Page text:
John Kerry’s policy of surrender: His failures are redefining American exceptionalism
Perhaps the secretary of state knows what he is doing: His many failures actually point to a smarter foreign policy
We have just marked a year since John Kerry launched himself, at 69, as America’s chief diplomat. And for most of the period since it has been difficult to find anything good to say about our 68th secretary of state.
Events of late require that I confess to error and change my mind. Kerry could go down as the most important overseer of American foreign policy in the post–Cold War era.
The record is very mixed, it is important to add immediately. The past year’s agenda is littered with failures — Syria (Kerry’s diplomacy just reached a dead end), the famous “pivot to Asia” (driftwood floating somewhere in the Pacific), Ukraine (Putin again trumps Washington). But this list goes straight to the point: Kerry appears to be managing America’s relations abroad at precisely the moment it comes clear that Washington must surrender the preeminence it has exploited without much inhibition since the Spanish-American War in 1898.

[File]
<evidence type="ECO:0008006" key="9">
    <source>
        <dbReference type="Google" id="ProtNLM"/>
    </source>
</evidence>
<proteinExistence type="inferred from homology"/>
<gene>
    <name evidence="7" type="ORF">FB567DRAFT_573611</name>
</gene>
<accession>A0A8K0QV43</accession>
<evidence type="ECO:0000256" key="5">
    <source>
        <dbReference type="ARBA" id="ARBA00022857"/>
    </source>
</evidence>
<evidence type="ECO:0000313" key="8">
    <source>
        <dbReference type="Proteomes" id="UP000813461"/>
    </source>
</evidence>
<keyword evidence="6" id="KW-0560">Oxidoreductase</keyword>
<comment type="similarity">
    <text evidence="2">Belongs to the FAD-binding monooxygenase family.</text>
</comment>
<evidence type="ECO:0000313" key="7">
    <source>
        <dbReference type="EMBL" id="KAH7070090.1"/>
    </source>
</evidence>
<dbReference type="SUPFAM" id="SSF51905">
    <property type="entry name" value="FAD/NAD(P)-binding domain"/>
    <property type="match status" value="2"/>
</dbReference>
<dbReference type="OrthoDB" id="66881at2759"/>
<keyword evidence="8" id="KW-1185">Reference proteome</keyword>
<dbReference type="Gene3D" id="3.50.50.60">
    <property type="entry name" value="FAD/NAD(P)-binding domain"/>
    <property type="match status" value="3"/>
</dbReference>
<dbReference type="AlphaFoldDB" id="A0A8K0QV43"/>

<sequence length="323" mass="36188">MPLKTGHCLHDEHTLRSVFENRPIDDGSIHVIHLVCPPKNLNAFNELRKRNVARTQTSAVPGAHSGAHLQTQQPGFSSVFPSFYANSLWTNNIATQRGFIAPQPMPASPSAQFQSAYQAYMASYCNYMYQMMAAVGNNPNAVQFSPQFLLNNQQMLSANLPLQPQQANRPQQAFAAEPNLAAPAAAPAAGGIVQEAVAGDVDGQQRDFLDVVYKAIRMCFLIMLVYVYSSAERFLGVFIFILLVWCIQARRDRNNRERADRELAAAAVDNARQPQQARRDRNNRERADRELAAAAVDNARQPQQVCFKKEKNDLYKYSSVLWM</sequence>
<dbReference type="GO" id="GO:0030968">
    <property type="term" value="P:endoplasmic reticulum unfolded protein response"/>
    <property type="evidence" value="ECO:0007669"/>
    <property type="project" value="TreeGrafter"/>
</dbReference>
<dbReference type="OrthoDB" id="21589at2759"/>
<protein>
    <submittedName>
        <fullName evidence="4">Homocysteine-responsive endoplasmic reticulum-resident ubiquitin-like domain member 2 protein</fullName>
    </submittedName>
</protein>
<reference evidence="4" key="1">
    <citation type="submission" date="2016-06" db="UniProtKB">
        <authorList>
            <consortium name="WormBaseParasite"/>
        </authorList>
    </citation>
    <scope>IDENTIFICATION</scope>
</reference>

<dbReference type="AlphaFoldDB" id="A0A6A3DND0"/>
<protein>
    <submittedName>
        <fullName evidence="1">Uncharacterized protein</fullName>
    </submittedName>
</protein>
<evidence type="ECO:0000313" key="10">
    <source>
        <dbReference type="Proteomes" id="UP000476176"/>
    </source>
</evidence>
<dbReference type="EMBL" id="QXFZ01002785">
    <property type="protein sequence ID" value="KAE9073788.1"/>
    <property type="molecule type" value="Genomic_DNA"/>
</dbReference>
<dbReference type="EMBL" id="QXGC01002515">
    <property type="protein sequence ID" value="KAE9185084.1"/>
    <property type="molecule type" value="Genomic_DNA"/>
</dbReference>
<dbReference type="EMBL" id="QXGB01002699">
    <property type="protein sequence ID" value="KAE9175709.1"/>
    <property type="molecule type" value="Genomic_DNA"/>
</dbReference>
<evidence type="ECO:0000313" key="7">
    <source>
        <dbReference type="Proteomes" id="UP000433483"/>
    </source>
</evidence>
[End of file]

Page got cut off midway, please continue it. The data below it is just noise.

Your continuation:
So in failure there lies buried a certain success. Each time Kerry encounters the limits of American power, he goes some way to redefining America’s place on the planet in what we can call our post–exceptionalist era. Of necessity this comes to a more modest but more constructive, less imposing and less disruptive presence. In failure success, and in retreat (as conservative critics, empire builders and militarists see it) we find advances.
There is one question that crystallizes the thought more than any other. Let us look closely.